Sunday, November 7, 2010

Taking the long view to save the Moke

The other day, a friend of mine said, "I hope we live long enough to see positive results from your efforts." He was talking about the fight to save the Mokelumne River from new dams and diversions. That effort is led by the Foothill Conservancy, and in my role with that organization, I spend a lot of time on it (quick disclaimer -- this is my personal blog and I'm not speaking for the FC in it).

Recently the Amador County Board of Supervisors voted not to support the designation and to meet with stakeholders to discuss legislative options. While some see that as total defeat for the Wild and Scenic campaign, I take a longer view. A negative person might focus on the "not support" side of the vote. Instead, I'm optimistic that the "meet with stakeholders" part of the decision could lead to a positive result.

Why? After working on Mokelumne conservation for 21 years, I believe that most people in Amador County really do want to keep the river like it is today. Those who dream of new dams for local water are usually brought back to earth once they really understand how much water's in the river, how much is already spoken for, how much dams cost, how the water rights work, and how much water we already have (enough to nearly triple the county's population).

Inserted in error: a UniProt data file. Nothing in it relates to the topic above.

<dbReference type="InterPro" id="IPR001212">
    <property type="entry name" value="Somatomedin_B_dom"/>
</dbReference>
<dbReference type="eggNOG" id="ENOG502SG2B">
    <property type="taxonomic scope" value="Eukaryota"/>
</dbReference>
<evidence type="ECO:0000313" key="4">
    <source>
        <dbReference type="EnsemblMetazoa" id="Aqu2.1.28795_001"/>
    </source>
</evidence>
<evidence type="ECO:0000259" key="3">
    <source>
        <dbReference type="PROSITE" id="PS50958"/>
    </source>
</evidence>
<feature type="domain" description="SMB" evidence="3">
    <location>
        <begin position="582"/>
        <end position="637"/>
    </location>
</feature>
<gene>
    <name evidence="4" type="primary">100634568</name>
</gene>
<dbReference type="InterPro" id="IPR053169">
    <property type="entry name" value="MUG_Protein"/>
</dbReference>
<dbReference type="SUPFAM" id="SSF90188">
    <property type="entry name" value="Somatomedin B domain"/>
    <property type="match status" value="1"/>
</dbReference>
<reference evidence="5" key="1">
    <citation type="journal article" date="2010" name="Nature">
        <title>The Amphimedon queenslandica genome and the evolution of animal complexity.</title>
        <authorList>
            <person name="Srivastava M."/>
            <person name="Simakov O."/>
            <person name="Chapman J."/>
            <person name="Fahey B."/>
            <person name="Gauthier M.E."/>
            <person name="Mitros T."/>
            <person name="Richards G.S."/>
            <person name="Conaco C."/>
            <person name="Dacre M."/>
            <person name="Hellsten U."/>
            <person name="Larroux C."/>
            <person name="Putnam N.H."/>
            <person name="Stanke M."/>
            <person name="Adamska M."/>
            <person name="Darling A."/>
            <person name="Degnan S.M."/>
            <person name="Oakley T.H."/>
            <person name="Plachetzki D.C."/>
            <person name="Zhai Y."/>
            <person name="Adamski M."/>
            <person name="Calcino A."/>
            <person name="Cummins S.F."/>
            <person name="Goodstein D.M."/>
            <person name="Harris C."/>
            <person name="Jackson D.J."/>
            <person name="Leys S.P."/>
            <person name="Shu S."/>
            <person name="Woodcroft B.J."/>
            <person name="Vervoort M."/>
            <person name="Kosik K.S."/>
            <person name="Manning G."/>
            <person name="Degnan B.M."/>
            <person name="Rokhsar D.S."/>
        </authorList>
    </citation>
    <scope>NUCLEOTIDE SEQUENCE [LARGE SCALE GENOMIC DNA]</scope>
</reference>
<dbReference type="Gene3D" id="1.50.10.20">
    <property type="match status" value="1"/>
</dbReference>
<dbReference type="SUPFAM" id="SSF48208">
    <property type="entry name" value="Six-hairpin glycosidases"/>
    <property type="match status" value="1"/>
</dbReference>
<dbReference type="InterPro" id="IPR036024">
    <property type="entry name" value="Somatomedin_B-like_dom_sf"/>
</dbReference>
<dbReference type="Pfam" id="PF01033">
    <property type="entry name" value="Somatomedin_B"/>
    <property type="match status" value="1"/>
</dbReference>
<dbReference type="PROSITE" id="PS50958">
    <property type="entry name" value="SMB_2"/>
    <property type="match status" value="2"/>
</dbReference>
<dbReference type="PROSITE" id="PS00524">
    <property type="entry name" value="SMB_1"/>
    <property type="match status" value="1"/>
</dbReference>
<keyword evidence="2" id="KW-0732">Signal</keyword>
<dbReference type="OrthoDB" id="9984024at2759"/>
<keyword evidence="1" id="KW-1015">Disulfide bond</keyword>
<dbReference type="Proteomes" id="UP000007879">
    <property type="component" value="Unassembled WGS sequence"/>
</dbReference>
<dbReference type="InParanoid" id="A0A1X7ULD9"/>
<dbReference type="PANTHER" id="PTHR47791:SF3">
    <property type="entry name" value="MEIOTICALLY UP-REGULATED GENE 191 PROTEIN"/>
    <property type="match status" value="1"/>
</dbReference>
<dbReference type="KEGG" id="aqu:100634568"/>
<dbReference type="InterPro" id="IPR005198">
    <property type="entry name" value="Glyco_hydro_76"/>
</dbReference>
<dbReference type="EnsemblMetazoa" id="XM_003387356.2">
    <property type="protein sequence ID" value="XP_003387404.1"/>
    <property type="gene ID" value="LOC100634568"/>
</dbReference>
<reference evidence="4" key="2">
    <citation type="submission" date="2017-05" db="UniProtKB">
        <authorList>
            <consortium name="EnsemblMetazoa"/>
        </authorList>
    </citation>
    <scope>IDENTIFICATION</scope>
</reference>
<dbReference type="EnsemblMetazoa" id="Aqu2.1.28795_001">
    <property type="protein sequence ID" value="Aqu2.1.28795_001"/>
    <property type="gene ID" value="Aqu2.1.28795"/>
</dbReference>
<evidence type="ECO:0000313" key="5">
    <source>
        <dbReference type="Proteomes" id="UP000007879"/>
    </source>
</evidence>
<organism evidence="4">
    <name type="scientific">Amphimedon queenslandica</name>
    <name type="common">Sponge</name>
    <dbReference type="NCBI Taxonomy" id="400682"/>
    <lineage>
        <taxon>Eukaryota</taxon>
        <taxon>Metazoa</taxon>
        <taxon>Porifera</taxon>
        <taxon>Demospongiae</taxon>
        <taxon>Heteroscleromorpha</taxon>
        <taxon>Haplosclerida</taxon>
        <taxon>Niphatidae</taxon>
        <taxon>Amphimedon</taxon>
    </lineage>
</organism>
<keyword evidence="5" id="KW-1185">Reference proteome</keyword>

So the question becomes, How do we keep the river the way it is today? The only way I know of is through National Wild and Scenic River designation.

Decisions about dams aren't made in Jackson or San Andreas or even Sacramento -- they're made by appointed bureaucrats at the Federal Energy Regulatory Commission in D.C. To stop new or larger dams, you have to take away their power. The one tried and true way to do it is with National Wild and Scenic River designation.

Those of us dedicated to protecting the river aren't giving up because of one vote. We know that thousands of local residents and more than 100 small businesses support the designation. We know that city council members, Calaveras County supervisors, Amador Water Agency directors, landowners along the river, and many other individuals are among the supporters. We know that local support has doubled in the last year since East Bay MUD proposed its latest Pardee expansion (the fifth effort to dam the Middle Bar and/or Electra run in the last 35 years).

So we'll slog on, and eventually, we will save this river. If you haven't signed on to support saving the Mokelumne for future generations, please do it today. And if you'd like to share your support with local and regional elected officials, you can use this easy e-mail form.